Italian police swooped on the small Sicilian town of Giardinello this morning to arrest one of the island’s leading gangsters. Officers arrested Salvatore Lo Piccolo, believed to be the successor to Bernardo Provenzano as the Sicilian Mafia's "boss of bosses." Provenzano was arrested in April 2006. Police also seized Lo Piccolo's son and two other henchmen.
The arrests were a triumph for Italian law enforcement. Francesco Forgione, head of parliament's anti-Mafia committee, said, “The Lo Piccolos were involved in restructuring the Mafia after the arrest of Provenzano and are go-betweens with the American Mafia.”
However, a report (available in Italian) from Confesercenti, Italy’s association of small businesses says crime syndicates have never been more powerful—or more profitable. Confesercenti, a small-business association, estimates that organized crime posted aggregate revenues of €90 billion ($128 billion) in 2006, a sum equivalent to 7 percent of Italy's GDP. Confesercenti's researchers calculate that these gangs took in about $106 billion in 2005.
Italy's biggest crime syndicates - the Camorra, the 'Ndragheta, and the Cosa Nostra - have resisted efforts by successive governments, the police and the courts to uproot them. In the 1990s, investigators unearthed a vast corruption conspiracy that revealed links between organized crime and the country's main political parties. Their discoveries triggered a crisis that led to the downfall of Italy's postwar political system.
Gangsters continue to thrive as never before. Loan sharking is their most profitable racket, generating $43 billion a year, followed by racketeering with $14 billion, and about $19 billion in illegal construction, said Confesercenti.
As law enforcement has become more aggressive, organized crime has responded by becoming more sophisticated, and by using complex money-laundering techniques to hide their profits. As a result, said the report, the line between legitimate business and criminal activity has become increasingly blurry. Roger D. Warwick, CPP, and ASIS regional vice president for Italy, says, "The money they are getting from extortion, from drugs, slavery, prostitution, and counterfeiting is all being reinvested in northern Italy and in legitimate businesses."
Organized crime has traditionally preyed on small business and is concentrated in the south, Italy’s poorest and most tradition-bound region. Indeed, the presence of organized crime is one of the factors that has held the region back by discouraging investment and spreading corruption.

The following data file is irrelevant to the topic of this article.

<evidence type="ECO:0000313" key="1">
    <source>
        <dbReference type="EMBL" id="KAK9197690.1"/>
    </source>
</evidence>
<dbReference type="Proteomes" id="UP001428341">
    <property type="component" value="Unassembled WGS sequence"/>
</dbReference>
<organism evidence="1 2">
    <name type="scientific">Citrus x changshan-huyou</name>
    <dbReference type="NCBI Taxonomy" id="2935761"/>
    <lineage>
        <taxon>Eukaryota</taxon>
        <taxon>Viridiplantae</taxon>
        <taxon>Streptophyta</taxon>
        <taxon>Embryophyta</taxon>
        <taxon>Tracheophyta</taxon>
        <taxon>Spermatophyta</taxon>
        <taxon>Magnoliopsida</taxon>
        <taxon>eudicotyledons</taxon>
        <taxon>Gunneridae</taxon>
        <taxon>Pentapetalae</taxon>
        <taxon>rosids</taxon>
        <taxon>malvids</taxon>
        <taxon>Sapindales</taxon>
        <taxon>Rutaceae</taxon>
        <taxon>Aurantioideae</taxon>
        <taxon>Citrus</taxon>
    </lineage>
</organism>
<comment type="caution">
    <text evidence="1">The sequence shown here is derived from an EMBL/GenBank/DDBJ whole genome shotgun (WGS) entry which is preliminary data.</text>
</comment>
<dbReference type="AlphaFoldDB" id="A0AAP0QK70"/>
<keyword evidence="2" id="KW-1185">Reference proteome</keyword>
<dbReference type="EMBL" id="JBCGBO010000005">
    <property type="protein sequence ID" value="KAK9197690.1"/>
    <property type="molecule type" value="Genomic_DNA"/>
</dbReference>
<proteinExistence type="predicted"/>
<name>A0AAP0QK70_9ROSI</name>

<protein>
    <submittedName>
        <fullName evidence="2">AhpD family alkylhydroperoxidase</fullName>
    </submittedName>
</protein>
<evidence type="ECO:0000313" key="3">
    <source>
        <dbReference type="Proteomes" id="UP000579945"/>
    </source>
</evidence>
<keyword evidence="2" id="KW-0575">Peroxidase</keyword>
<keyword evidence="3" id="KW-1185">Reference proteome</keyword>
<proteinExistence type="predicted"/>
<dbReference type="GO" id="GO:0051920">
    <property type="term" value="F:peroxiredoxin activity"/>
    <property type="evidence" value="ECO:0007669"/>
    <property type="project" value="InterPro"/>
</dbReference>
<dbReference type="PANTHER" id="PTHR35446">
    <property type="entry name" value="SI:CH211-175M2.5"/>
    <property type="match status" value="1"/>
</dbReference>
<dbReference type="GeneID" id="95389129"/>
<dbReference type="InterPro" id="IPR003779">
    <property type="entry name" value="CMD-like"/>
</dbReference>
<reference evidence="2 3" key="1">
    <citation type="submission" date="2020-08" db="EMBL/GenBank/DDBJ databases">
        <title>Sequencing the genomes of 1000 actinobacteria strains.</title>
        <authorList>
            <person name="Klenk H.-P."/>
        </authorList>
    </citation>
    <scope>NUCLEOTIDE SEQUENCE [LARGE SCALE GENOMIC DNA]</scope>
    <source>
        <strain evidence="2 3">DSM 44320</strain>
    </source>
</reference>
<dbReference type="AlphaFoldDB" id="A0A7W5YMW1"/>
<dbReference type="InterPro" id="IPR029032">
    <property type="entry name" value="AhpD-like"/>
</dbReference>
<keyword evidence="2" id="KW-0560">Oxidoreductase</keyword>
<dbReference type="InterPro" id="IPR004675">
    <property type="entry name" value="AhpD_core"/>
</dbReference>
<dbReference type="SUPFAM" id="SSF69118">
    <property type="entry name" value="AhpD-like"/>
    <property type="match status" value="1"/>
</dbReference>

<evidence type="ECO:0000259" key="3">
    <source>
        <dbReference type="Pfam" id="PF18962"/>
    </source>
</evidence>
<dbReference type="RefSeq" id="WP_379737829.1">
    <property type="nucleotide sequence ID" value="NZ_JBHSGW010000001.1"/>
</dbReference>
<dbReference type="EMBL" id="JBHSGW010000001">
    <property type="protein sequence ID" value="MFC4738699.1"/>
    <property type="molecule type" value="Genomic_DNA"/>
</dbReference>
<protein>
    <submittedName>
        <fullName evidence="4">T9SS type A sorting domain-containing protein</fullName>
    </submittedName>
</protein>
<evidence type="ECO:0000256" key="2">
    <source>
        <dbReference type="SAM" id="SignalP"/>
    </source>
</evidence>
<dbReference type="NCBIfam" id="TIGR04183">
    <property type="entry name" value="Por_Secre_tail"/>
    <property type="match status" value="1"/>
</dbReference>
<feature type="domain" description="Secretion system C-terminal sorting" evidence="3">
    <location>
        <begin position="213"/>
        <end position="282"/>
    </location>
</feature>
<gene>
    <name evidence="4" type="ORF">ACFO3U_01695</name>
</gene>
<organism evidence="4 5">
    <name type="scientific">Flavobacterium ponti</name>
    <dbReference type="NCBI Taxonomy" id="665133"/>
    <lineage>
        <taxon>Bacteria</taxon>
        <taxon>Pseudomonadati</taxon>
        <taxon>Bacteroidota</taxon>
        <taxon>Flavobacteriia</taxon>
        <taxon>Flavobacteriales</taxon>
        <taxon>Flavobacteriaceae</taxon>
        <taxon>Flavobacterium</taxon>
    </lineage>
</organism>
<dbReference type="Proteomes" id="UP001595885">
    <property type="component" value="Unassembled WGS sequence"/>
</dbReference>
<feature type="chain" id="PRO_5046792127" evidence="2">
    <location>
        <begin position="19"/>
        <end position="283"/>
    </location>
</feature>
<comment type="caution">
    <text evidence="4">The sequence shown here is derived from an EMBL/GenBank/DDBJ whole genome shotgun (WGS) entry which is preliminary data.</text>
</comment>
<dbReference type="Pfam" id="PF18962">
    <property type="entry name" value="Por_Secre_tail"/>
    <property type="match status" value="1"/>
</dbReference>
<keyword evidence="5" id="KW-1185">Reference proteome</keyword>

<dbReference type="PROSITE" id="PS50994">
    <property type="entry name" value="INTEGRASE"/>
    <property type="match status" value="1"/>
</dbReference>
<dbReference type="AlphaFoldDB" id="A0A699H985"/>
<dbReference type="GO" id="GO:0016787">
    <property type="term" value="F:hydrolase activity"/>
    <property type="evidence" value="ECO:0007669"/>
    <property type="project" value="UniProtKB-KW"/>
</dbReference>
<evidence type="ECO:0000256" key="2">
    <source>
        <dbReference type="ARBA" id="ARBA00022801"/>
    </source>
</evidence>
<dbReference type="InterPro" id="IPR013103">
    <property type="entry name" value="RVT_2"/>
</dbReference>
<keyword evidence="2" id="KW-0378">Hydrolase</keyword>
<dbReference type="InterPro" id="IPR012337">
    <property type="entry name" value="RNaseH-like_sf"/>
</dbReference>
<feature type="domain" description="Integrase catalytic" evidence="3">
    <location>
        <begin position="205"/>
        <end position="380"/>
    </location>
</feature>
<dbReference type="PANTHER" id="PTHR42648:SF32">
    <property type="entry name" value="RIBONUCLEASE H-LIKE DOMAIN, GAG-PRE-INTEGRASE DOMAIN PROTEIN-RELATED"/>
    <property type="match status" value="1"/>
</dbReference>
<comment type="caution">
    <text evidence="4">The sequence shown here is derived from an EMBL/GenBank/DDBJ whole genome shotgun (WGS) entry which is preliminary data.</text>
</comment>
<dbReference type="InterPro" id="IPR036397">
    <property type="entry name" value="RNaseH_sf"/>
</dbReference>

In September, Confesercenti launched a campaign against payment of the pizzo, or protection money, with the support of Italy's powerful business federation Confindustria. Businesses in the south supported the campaign enthusiastically at first, but backing started to peter out after they began receiving threats. David Lea, western Europe analyst at London-based Control Risks, said, "the campaign against the pizzo took hold of public imagination but it seems to have completely run out of steam after shopkeepers started to get threatening messages left on their shutters."
Confesercenti says racketeers do not target only small businesses and storekeepers. They have successfully taken aim at big companies doing business in the south by collecting a pizzo of about 3 percent of revenues. Police say that Impregilo, Italy's leading construction company and Condotte, a subsidiary of French giant construction materials Saint-Gobain, both gave in to Mafia extortion to avoid reprisals against projects in the south. Police say a Hilton hotel franchise in Sicily was a mafia front. Investigators also found that Italcementi, the world's fifth largest cement company, was forced to bow to Mafia demands.
A police report filed in a court case against the Mazzagatti clan, part of the Naples-based 'Ndragheta group, stated that "Italcementi set aside its own rules, bore greater costs [and] assumed greater risks that allowed the facilitation of the 'Ndragheta's economic expansion in cement marketing." As a result, the authorities seized assets that included factories, land, and bank accounts worth a total €120 million belonging to the Mazzagatti family. Italcementi angrily denied that it has colluded with the Mafia.
Organized crime flourishes because of Italy’s antiquated law-enforcement and legal systems. A report issued in October by Italy's banking federation said the country suffered the highest number of bank robberies in Europe—1,565 assaults in the first half of 2007—because of a deep-seated culture of impunity. Rates of detection, arrest, and incarceration are lower than elsewhere in Europe. Excessive bureaucracy and an old-fashioned business culture also create ideal conditions for corruption and organized crime.
Confersercenti noted that crime syndicates have become more powerful and harder to combat as they grow in sophistication. It described the emergence of "a new system of economic relations in which the pizzo takes the place of bribery, collusion replaces corruption, which was once an instrument of personal enrichment has today become a system of power.”